Cons of nopCommerce:

  • The structure can be more complex than a simple client-server architecture
  • Developers should have good knowledge of object-oriented concepts.

If you want to have a better look at the three-tier eCommerce website system design of nopCommerce, you can check out the official documentation or a valuable extract from the training course.

Looking for more detailed visualization? John Baluka dwelled on nopCommerce’s architecture in an episode of “On .NET” Show. You can watch it below.

How do nopCommerce deal with structural constraints?

Making the most of a monolithic architecture, nopCommerce also offers an ecosystem of plugins that allows to expand the standard functionality at run-time (even the level of business logic and front-end user interface) without the need to recompile the whole project.

nopCommerce uses a plugin system to extend the functionality of the admin panel and uses a widget system to extend the functionality of the website. Plugins and Widgets are a set of independent programs or components that can be added to an existing system to extend some specific functionality and also can be removed from the system without affecting the main system during the process.

So using this pluggable modular/layered architecture, you can add more functionality to the system without altering or editing the source code of the nopCommerce solution. This allows to upgrade or downgrade the nopCommerce solution to the latest version or older version without the need to rewrite plugins and widgets already created.

“The nopCommerce platform has been the foundation for B2C and B2B solutions we’ve developed for our clients over the past 8 years. Their highly extensible plugin architecture has stood the test of time, and continues to evolve on the latest Microsoft tech stack.”
Richard Reed, Director of Platform Development at Spinutech

Within this eCommerce schema design, nopCommerce supports the following types of plugins:

  • Discount Rules (IDiscountRequirementRule) for defining requirements that must be met for a discount to be applied
  • Exchange Rate Provider (IExchangeRateProvider) for getting the exchange rates for currencies
  • External Authentication Method (IExternalAuthenticationMethod) for adding new external authentication methods (e.g. “Log in with Facebook”)
  • Payment Method (IPaymentMethod), for example, Paypal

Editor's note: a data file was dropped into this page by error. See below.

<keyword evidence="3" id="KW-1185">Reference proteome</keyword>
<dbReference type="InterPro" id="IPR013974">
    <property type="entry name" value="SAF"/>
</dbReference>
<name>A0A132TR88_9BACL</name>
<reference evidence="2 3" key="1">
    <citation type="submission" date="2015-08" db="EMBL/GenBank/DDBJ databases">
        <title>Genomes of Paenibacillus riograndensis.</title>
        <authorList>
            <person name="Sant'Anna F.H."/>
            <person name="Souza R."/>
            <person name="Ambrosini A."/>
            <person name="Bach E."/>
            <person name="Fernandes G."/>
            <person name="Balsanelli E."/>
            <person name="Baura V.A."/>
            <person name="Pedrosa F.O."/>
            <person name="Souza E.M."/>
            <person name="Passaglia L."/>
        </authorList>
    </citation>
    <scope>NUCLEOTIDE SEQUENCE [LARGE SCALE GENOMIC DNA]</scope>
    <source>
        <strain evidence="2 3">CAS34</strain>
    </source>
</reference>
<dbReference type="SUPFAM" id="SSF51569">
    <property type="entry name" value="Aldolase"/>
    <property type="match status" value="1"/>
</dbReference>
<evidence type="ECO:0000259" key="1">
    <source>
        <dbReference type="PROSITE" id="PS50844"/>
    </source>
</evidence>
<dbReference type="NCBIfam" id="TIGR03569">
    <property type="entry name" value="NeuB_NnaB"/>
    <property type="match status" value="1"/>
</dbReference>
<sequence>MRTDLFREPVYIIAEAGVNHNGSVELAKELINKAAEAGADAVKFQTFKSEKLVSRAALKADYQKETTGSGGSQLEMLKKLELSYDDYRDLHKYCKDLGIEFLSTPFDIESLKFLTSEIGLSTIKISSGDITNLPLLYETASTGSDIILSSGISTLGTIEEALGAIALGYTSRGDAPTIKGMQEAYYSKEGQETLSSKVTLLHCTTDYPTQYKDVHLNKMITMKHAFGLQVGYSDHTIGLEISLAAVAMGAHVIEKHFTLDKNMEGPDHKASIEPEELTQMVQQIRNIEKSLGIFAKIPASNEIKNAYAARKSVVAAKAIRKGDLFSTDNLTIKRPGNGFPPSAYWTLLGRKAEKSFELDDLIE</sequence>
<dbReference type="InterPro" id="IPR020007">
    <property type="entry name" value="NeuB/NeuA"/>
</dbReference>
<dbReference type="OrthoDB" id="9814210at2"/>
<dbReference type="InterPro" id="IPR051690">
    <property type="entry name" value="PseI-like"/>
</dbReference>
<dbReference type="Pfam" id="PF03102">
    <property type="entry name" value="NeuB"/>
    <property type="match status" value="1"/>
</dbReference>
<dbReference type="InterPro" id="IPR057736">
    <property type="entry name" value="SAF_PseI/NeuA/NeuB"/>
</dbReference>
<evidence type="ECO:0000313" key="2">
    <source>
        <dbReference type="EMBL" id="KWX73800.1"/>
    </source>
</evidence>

• Shipping Rate Computation Method (IShippingRateComputationMethod) for calculating shipping rates
  • Tax Provider (ITaxProvider) for calculating tax rates
  • Widgets (IWidgetsPlugin) for all the cases when a plugin doesn’t fit any other type.

Is it possible to go headless with nopCommerce?

Although nopCommerce was not built on the API-first principle, it still supports a headless framework through a Web API plugin. It provides access to all platform functions as well as full control over database entities. It is a RESTful API built according to the OpenAPI 3.0 specification (OAS).

Headless commerce architecture separates the front-end and back-end of the website, which provides more flexibility and customization options. The official nopCommerce Web API plugin covers all methods of nopCommerce.

This kind of ecommerce system is the best one for building strong and future-proof eСommerce businesses with fast time-to-value. Such a modular eCommerce architecture and open-source technology offer enough flexibility to build websites according to individual specifications without disrupting existing storefront features.

Does nopCommerce give a good run for your money?

While many companies are switching to microservices, nopCommerce shows that a well-structured and mature monolithic architecture can still be used for modern large eCommerce projects.

This cross-platform and headless eCommerce solution is becoming an enterprise application and gaining popularity within many online businesses.

Final thoughts

All architectures for your eCommerce website have their strengths and weaknesses. But regardless of the camp you’re in, architectural success lies not in blind allegiance but in a thoughtful and strategic approach as each architecture is suitable for different scenarios, and the choice ultimately depends on unique requirements and business goals.

In the end, there is no one-size-fits-all solution. To avoid over-engineering and over-spending, it is necessary to choose the architecture that satisfies such non-functional requirements as scalability, availability, etc. at solving a particular task.

While some cons exist in every architecture, many of them can be mitigated with proper planning, training and a strategic approach.

In this context, the architecture of nopCommerce should be given more credit. Its greatness lies in its flexibility, scalability, modularity and modern technology stack, supporting cross-platform capabilities. Whether you’re a mid-sized business owner or an enterprise-level eCommerce operation, nopCommerce provides a solid foundation for building and expanding your online store.

Create a future-proof website architecture with nopCommerce!